In terms of where her own party is at now, following the leadership race, Beck said she was proud of how the party came together during the by-election campaign that followed in Meewasin, where Nathaniel Teed was elected for the NDP.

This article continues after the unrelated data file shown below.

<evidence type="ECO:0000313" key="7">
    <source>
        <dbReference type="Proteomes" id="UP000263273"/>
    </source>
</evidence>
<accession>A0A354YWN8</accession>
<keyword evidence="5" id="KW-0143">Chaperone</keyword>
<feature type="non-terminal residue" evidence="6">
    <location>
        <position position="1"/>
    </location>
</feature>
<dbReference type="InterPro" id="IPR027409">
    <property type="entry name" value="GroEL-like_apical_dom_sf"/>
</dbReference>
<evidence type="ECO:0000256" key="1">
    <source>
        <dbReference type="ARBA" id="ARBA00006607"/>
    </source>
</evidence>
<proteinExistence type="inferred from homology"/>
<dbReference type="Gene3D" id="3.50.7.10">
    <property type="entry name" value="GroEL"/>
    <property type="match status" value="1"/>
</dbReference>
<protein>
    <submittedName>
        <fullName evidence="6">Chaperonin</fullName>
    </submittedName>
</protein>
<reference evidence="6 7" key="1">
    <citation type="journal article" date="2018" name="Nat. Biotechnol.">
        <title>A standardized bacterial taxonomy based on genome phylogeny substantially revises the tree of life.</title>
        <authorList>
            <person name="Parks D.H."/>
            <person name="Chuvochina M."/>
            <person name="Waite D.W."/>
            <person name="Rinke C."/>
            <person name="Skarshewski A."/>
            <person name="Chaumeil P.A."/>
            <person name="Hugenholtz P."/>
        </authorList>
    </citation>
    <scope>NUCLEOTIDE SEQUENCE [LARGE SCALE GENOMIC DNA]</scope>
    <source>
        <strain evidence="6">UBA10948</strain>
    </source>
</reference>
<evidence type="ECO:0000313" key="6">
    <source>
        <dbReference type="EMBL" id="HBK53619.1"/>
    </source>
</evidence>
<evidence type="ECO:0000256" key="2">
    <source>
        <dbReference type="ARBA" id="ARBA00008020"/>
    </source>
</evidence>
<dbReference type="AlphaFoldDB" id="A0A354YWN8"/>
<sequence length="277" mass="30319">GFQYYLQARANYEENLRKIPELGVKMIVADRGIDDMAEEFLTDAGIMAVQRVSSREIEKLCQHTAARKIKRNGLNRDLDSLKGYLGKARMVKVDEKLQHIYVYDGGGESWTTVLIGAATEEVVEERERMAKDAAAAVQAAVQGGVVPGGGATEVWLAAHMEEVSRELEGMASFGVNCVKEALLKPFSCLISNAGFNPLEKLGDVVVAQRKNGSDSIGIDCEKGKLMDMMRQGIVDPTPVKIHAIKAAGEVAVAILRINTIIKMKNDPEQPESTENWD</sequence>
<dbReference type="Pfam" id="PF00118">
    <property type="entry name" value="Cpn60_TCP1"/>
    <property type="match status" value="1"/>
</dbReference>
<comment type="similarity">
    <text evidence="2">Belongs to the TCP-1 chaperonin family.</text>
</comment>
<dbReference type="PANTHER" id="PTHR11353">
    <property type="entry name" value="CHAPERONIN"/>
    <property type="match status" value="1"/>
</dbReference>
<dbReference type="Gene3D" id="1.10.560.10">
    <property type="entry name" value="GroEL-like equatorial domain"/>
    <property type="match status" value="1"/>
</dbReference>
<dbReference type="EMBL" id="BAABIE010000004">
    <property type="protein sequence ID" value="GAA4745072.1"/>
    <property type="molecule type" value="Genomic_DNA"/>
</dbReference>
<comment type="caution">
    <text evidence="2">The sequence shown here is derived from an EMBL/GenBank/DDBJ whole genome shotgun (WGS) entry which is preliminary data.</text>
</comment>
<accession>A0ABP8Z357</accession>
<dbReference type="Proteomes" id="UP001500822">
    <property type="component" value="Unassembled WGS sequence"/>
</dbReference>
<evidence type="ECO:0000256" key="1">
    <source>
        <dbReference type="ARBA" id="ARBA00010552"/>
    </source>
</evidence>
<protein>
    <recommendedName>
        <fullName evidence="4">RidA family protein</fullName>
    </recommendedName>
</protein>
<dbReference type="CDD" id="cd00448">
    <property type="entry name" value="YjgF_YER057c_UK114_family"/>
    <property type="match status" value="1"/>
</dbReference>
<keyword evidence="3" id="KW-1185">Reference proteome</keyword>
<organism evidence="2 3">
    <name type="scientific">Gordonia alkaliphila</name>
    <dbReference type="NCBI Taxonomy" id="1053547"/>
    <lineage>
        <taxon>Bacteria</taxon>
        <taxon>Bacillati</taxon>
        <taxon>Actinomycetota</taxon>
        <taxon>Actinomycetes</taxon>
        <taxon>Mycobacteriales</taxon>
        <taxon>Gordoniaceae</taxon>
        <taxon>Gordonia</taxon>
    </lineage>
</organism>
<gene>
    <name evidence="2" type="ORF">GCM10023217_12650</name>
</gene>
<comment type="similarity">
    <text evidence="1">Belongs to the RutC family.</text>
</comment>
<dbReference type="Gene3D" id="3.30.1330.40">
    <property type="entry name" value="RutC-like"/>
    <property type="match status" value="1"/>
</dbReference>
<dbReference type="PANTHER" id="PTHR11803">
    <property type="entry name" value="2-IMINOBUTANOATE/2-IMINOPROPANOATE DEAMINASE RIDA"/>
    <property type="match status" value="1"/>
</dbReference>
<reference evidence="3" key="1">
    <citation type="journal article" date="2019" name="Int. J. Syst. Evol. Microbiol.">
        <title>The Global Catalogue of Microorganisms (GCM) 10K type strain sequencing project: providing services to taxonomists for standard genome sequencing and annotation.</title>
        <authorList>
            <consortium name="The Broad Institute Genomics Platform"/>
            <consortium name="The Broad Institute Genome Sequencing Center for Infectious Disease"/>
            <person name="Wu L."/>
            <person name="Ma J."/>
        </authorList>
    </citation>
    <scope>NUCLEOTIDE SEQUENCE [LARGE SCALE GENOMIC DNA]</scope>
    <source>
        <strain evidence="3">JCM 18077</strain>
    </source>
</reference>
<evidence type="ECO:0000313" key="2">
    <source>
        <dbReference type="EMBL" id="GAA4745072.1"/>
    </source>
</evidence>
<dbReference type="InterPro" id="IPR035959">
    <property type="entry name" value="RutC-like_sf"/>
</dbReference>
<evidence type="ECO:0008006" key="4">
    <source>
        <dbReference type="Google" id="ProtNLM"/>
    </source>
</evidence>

Looking ahead to the new year, Beck said “you can expect the Saskatchewan NDP to continue to put a real focus on outreach and getting out to communities… To connect with people, their concerns and their hopes for the future of this province, to build that alternative version of this province, and to address issues that they have, but also to lean in to that promise that I do see out there. I see potential in all corners of this province. I see too many people who are being left behind, but people who want to be part of that solution, and want to see the brightest future for themselves and their children in this province.